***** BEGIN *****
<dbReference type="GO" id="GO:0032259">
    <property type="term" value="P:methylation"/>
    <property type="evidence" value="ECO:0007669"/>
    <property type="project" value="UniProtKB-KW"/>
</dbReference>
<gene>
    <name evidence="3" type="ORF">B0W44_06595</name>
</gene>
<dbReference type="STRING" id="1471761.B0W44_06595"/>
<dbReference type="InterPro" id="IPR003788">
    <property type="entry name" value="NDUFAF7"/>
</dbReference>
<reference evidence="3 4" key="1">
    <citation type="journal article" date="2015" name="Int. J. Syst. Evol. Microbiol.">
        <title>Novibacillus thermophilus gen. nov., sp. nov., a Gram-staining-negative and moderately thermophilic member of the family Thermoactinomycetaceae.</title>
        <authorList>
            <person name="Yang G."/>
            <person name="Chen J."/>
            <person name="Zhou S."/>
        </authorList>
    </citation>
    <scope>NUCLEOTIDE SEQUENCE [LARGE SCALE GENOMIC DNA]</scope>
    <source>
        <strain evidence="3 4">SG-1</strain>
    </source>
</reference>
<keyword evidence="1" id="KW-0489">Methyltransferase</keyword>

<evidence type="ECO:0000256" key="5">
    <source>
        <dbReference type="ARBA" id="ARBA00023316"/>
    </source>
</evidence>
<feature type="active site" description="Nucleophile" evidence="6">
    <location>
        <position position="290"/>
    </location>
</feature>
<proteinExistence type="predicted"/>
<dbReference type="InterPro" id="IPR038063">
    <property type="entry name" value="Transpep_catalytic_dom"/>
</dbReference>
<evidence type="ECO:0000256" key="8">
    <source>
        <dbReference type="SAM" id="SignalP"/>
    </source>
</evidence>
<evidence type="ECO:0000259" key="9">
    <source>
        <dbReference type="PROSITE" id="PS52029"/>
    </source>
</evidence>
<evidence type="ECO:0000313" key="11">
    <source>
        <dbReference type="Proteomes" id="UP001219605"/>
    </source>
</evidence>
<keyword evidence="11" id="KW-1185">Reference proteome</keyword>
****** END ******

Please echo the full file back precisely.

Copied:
<dbReference type="GO" id="GO:0032259">
    <property type="term" value="P:methylation"/>
    <property type="evidence" value="ECO:0007669"/>
    <property type="project" value="UniProtKB-KW"/>
</dbReference>
<gene>
    <name evidence="3" type="ORF">B0W44_06595</name>
</gene>
<dbReference type="STRING" id="1471761.B0W44_06595"/>
<dbReference type="InterPro" id="IPR003788">
    <property type="entry name" value="NDUFAF7"/>
</dbReference>
<reference evidence="3 4" key="1">
    <citation type="journal article" date="2015" name="Int. J. Syst. Evol. Microbiol.">
        <title>Novibacillus thermophilus gen. nov., sp. nov., a Gram-staining-negative and moderately thermophilic member of the family Thermoactinomycetaceae.</title>
        <authorList>
            <person name="Yang G."/>
            <person name="Chen J."/>
            <person name="Zhou S."/>
        </authorList>
    </citation>
    <scope>NUCLEOTIDE SEQUENCE [LARGE SCALE GENOMIC DNA]</scope>
    <source>
        <strain evidence="3 4">SG-1</strain>
    </source>
</reference>
<keyword evidence="1" id="KW-0489">Methyltransferase</keyword>

<evidence type="ECO:0000256" key="5">
    <source>
        <dbReference type="ARBA" id="ARBA00023316"/>
    </source>
</evidence>
<feature type="active site" description="Nucleophile" evidence="6">
    <location>
        <position position="290"/>
    </location>
</feature>
<proteinExistence type="predicted"/>
<dbReference type="InterPro" id="IPR038063">
    <property type="entry name" value="Transpep_catalytic_dom"/>
</dbReference>
<evidence type="ECO:0000256" key="8">
    <source>
        <dbReference type="SAM" id="SignalP"/>
    </source>
</evidence>
<evidence type="ECO:0000259" key="9">
    <source>
        <dbReference type="PROSITE" id="PS52029"/>
    </source>
</evidence>
<evidence type="ECO:0000313" key="11">
    <source>
        <dbReference type="Proteomes" id="UP001219605"/>
    </source>
</evidence>
<keyword evidence="11" id="KW-1185">Reference proteome</keyword>